Naturally, I related big-time to this recent cover article on anxiety in The New York Times‘ Sunday magazine. Some babies are born anxious, the article on a longitudinal study at Harvard points out, and then they kind of proceed to become anxious toddlers, nervous teens, and neurotic adults.
Well, of course, it isn’t nearly that simple. It depends on the environment you’re brought up in, your parents, your experiences. Some anxious babies fare just fine, but many of them are marked for life. Those who function best end up in quieter, more solitary fields — like, say, writing. They cope pretty well, but they’re still anxious inside.
Oh, lord, the story of my life. I can never understand why some people crave the adrenaline of jumping out of a plane or forging rapids — when normal life, with its vicissitudes, its drunk and texting drivers, its tsnunamis, its epidemics is plenty for me. What do I mean, plenty? Part of the time it’s terrifying.
The article mentions people who always worry when they hear a siren and all I can think is, What kind of nut wouldn’t worry when a siren blares? The bell’s tolling for somebody, all right. Why not me or somebody I care about?
When you’re anxious, when you’re a worrier, when you’re basically a nervous wreck, nothing unsettles you as much as good fortune. Last week, when my novel sold, I was thrilled. But part of me also expected I’d get immediately flattened by a bus since, after all, life is a grim and relentless equalizer and you invariably have to pay for something good.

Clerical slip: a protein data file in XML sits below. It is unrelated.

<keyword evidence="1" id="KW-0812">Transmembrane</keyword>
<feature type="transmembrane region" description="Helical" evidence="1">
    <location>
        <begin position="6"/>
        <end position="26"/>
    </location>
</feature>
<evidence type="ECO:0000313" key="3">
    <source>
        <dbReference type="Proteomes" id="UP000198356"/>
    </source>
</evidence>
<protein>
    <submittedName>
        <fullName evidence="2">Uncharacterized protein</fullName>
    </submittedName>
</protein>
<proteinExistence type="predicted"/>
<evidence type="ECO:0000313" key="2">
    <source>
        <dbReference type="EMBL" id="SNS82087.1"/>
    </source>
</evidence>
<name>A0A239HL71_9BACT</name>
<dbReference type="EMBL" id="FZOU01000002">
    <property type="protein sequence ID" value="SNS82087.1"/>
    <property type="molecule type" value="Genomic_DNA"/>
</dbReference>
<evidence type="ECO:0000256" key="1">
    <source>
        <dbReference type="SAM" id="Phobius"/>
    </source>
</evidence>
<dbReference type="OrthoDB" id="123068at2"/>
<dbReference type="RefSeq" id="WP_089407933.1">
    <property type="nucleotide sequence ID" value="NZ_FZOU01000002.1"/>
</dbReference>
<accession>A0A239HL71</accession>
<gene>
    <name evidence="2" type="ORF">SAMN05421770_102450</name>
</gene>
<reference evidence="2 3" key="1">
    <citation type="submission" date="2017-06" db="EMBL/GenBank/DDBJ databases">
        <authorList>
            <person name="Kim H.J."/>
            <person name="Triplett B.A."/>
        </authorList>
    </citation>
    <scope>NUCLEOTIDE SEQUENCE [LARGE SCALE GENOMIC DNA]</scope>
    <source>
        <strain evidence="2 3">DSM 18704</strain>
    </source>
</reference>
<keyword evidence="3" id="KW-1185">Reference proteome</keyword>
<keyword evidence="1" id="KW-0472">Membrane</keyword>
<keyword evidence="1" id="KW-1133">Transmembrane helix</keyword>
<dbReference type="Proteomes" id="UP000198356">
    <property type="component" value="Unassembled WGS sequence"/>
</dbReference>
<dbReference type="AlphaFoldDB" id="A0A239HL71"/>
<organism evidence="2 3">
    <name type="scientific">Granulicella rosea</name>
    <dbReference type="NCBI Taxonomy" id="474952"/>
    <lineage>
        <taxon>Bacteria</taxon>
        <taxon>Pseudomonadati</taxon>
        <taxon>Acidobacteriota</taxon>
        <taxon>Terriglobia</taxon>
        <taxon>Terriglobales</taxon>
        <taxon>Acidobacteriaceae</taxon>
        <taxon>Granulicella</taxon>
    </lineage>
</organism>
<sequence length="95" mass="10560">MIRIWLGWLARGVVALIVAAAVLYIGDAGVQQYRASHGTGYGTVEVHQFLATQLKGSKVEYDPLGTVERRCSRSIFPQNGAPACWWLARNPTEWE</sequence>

Don’t try to make sense of any of this. I was just born this way — one of those canaries they use in mine shafts that drop dead when dangerous gases are leaking out. Great system for the miners, but it kind of sucks to be the bird. In my next life, I’m going to be carefree and insouciant. I’ll be leaping out of planes, skydiving, devil-may-care.
But probably not. Truth is, I can’t imagine myself completely free of my trepidations and anxieties. Without them, who would I be?
Sometimes, I think, you come to terms with the person you are and with your own limitations — and understand what it’s given and taken away from you. In my own life, I’ve often thought about the woman in a Cheever short story who stands on a street corner in Manhattan, paralyzed by fear, at the very end of the piece.
I often saw myself as that woman and feared standing on that same corner, frozen and immobilized by panic. Funny to be here in that same city, reasonably confident and enjoying the life. Maybe, when you’ve feared the very worst, it frees you to relish anything short of disaster.
That’s not the kind of relentlessly upbeat, smiley-faced story that’s so popular in these Think Positive Times. But it’s mine — and what the hell. I’ve come to appreciate it. Sometimes, the canary makes it.
(Copyright 2009 by Ruth Pennebaker)
Read about the lonesome roads of West Texas